Viking Period Drinking Bowl


My colleague Karl-Magnus Melin specialises in ancient and modern woodworking and has a major paper in Fornvännen’s summer issue about well fittings made from hollowed-out tree trunks. He’s kindly sent me some post-conservation pics of a Viking Period wooden drinking bowl. It’s lathe-turned unless I’m very much mistaken. The bowl was found sitting in a back-filled well last autumn, during excavations directed by Anne Carlie for the National Heritage Board at Lindängelund near Malmö.


Waterlogged wood is a bit like precious metal in that little really happens to it as the centuries pass. With such finds, we get to see how good ancient craftspeople really were in a way that is often difficult to appreciate when you’re looking at corroded metal objects.

One thing about the Viking Period. In Anglophone historiography, almost everybody calls this time span the “Viking Age”. I can’t bring myself to do this, as it mixes taxonomical levels. In Sweden, the Neolithic is about 2300 years, the Bronze Age 1200 years, and the Iron Age 1600 years. The Viking Period is only 300 years long and forms the final Period of the Iron Age. Thus it cannot be an Age unto itself. That would be like calling dandelions a phylum.

And while I’m at it: well-educated Minnesotans recently told me that they found it enlightening when I said that being a Viking is a job, not an ethnic denomination. Most Scandinavians who lived during the Viking Period were not Vikings. It’s just that the Englishmen and French who wrote about them at the time never met any non-Viking Scandinavians, poor fellows.

Update 18 May: Anne Carlie and Anna Lagergren explain that the bowl was found sitting on the bottom of a well whose overlying back-fill contained complete flax plants. When making linen fibre, flax must be retted, “the process of rotting away the inner stalk, leaving the outer fibers intact”, as Wikipedia explains, under water. This suggests that the well was used for flax retting during a period before it was back-filled. A sample of the flax has given a radiocarbon date of 986±32 BP, that is, 990-1160 cal AD (95% likelihood).

This means that the bowl is almost certainly older than AD 1160. And since wells like these did not survive for long, it unlikely to be older than AD 900. Thus, from the radiocarbon alone we can’t rule out that the bowl may actually post-date the Viking Period by a few decades.

Author: Martin R

Dr. Martin Rundkvist is a Swedish archaeologist, journal editor, skeptic, atheist, lefty liberal, bookworm, boardgamer, geocacher and father of two.

20 thoughts on “Viking Period Drinking Bowl”

  1. Neato! I always had the feeling they drank out of bowls.

    As for the “Viking Age,” like “Viking,” it’s a term of convenience, and nothing more. About 100 or so years ago Norwegian Archaeology called the period “The Younger Iron Age.” The English, who like to dominate things like this, won’t let go. The closest alternative I would use, being a historian is, “The Scandinavian Expansion.” If pressed I would call it, “The Early Medieval Scandinavian Expansion,” but I don’t expect much agreement with this idea.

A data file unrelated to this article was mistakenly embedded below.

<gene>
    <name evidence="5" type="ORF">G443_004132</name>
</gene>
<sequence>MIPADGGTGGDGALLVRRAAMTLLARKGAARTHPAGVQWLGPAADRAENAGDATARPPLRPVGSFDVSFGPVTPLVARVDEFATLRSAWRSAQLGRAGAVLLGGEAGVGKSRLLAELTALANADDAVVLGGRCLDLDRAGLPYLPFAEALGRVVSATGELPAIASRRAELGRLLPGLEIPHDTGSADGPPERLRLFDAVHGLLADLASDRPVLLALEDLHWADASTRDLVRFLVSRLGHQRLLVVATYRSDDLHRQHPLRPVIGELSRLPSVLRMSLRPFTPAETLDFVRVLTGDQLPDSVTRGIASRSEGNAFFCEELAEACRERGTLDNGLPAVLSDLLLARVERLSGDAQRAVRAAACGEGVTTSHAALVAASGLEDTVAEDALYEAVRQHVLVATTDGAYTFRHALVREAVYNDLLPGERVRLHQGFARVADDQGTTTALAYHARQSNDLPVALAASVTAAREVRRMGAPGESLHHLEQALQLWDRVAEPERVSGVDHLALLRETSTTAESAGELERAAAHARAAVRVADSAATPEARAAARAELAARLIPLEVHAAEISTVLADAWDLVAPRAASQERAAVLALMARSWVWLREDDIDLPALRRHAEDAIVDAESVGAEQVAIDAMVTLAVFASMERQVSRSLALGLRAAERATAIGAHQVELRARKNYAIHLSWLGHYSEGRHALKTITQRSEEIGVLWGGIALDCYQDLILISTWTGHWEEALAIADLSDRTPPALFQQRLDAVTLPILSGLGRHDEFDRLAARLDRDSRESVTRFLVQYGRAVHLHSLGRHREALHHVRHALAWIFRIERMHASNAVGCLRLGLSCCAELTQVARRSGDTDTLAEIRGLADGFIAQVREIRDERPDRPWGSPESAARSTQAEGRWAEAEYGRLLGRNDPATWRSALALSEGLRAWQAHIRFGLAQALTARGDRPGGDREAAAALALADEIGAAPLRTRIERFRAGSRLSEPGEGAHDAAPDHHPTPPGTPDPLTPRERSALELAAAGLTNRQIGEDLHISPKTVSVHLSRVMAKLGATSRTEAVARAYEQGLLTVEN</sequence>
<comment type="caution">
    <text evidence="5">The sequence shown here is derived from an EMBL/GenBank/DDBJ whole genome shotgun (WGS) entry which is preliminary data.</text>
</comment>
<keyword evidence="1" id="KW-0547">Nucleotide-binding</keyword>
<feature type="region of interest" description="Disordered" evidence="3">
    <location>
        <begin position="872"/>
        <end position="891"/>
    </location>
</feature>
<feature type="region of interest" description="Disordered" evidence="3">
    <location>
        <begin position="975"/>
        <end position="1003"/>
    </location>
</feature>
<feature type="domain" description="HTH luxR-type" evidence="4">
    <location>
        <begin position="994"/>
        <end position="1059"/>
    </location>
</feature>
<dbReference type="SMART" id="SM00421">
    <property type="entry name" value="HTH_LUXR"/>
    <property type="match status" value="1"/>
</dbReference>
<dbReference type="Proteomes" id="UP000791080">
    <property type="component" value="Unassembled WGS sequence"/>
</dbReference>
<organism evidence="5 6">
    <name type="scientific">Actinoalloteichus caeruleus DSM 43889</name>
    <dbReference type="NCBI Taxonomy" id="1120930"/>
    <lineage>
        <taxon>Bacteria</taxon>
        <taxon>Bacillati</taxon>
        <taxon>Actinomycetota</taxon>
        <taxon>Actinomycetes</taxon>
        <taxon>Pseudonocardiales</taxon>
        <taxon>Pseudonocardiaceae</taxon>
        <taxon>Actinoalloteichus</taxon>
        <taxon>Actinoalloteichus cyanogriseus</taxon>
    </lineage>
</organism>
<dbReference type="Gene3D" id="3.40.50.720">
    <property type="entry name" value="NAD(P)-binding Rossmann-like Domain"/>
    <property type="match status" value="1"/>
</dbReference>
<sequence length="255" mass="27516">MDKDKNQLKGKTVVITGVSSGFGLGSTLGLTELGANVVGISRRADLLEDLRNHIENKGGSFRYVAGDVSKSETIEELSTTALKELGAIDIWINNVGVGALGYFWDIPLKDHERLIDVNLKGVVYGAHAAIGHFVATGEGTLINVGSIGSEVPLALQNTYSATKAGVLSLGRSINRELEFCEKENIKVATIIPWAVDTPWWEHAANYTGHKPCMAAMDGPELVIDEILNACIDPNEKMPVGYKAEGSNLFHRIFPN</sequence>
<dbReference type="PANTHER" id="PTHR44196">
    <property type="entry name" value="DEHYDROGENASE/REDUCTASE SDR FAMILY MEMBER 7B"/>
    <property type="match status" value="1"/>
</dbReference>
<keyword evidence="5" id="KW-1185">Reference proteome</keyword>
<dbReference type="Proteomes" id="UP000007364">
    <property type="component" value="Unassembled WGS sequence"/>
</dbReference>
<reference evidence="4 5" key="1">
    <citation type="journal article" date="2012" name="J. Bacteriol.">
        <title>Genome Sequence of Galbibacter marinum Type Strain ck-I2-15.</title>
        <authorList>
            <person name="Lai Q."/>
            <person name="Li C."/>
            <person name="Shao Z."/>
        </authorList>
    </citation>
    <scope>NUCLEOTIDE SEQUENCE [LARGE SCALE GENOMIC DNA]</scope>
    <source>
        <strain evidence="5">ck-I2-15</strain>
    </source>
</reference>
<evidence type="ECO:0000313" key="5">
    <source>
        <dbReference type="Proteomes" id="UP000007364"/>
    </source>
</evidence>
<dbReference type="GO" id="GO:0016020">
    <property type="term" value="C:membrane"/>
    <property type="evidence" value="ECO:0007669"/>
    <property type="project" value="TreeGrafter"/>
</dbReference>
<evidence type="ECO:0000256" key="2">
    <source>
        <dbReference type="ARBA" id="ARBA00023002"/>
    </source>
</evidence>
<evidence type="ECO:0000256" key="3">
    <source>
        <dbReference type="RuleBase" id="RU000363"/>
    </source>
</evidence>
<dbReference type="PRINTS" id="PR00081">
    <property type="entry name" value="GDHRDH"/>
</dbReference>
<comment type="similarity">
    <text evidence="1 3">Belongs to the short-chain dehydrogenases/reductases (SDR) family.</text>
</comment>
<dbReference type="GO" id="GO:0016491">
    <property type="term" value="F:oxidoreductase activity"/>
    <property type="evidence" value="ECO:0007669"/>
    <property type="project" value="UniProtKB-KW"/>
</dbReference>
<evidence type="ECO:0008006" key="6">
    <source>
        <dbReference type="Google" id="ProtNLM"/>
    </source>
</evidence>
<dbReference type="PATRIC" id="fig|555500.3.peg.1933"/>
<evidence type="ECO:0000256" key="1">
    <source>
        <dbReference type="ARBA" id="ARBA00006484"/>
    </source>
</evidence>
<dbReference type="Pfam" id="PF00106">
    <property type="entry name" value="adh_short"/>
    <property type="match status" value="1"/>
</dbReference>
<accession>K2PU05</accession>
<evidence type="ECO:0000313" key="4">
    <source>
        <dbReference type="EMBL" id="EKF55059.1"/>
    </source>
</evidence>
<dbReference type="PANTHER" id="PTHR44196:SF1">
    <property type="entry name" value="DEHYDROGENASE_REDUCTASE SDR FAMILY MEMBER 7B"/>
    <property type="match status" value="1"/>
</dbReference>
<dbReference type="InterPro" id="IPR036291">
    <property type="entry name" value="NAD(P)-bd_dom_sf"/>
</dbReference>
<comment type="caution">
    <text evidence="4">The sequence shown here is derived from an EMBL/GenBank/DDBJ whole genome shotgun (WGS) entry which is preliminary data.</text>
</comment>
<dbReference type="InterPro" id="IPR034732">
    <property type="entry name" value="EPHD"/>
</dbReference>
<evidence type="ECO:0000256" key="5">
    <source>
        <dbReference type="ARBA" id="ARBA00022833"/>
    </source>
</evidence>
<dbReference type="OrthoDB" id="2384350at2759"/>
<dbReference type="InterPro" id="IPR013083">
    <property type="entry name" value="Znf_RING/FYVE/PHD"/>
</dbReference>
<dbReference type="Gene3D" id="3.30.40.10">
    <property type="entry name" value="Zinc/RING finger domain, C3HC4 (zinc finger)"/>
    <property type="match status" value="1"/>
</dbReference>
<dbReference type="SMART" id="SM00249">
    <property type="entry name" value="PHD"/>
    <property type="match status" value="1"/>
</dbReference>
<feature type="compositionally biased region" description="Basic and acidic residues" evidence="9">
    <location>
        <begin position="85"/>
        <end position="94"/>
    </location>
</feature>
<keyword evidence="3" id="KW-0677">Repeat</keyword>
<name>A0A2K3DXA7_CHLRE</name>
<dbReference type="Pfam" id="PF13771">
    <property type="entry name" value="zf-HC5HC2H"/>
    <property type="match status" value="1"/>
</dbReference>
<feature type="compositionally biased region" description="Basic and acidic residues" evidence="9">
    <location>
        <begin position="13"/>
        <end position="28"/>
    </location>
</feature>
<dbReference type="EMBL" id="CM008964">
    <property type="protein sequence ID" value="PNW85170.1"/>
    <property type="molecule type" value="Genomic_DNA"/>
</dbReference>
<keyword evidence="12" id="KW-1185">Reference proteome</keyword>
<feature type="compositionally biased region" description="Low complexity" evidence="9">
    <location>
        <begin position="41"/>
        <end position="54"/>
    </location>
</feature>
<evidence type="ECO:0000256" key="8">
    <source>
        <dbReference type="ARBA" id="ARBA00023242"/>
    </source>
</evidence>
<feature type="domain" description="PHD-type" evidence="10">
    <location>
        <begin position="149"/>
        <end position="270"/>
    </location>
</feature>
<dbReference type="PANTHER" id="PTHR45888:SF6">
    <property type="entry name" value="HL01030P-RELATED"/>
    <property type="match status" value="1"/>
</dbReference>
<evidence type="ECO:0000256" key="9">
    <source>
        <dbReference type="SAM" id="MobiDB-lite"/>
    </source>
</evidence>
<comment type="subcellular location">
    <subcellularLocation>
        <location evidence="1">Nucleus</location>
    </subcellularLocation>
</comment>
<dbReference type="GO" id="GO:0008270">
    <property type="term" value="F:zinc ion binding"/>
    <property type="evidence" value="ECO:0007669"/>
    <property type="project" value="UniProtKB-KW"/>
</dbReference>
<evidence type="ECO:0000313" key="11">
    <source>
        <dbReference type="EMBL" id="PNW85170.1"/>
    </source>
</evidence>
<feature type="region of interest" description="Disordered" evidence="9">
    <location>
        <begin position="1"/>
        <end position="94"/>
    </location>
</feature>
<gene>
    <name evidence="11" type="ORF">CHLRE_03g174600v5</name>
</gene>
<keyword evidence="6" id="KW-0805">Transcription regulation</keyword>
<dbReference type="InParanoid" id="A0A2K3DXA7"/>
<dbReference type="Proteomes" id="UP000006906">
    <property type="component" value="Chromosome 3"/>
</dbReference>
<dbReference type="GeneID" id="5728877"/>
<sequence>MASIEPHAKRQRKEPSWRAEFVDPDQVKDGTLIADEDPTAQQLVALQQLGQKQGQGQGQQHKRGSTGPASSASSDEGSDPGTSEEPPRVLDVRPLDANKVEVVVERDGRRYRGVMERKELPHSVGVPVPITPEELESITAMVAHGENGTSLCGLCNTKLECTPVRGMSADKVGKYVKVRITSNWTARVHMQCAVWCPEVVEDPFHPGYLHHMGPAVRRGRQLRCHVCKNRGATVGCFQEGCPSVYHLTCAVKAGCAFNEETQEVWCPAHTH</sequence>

2. Okay, come on guys. EVERYBODY knows that Vikings only drank out of human skulls. That’s just basic information.


  3. It is surprising how much this “bowl” looks like the outsized coffee cups that have proliferated these days. Seems about that size too. Did they drink hot drinks out of these by chance or beer, wine, water and such?


  4. Steve, actually in 1911 all Scandy archaeologists already saw the Viking Period as the last bit of the Late Iron Age.

    Alex, yes, and it was easy to hold on to the skull cups as all Vikings had horns on their heads. Because the horned helmets were of course not real.


  5. Mark, I don’t think anybody really knows about hot drinks during the Viking Period. Though Frans G. Bengtsson has them extemporising poetry about mulled ale in The Long Ships.


  6. Well, actually, Martin, having looked through “Bergens Museums Aarbog” (and its various spellings) & “Stavanger Museums Skrifter” from about 1890 to 1925, I can tell you that the term “Viking Age” wasn’t used until about 1905 in the Aarbog–when Shetelig became the archaeologist there– and in the Skrifter until about 1910–when Brogger became the archaeologist there. Until then, both periodicals used the term “Younger Iron Age.” I don’t know about the rest of Scandinavia.


  7. Yngre jernaldern, “the younger/later Iron Age”, was subdivided by Montelius into three periods in 1869. When contributors to the Norwegian journals you mention write yngre jernaldern in the early 1900s, they are in all likelihood not referring only to the final three centuries of the period, but to the entire 700-year span.


  8. It’s a simple but shapely bowl. And taxonomics matter. Good post. Martin, did you have to field any questions about “Viking rune-stones” in the Midwest? (shudder)


  9. The shape and size is strikingly similar to wooden (and, today, plastic) miso soup bowls used in Japan. I guess this shape is a local optimum for this kind of utensil.


  10. Deb, several people I met mentioned the Kensington 19th century rune stone, but nobody thought it was very old.

    Janne, finally we know what impelled our Scandinavian ancestors to leave these shores. They were seeking, in vain, for miso!

    Though the bowl’s dark colour is due to age and water logging.


  11. Miso soup bowls the optimal viking drinking vessel.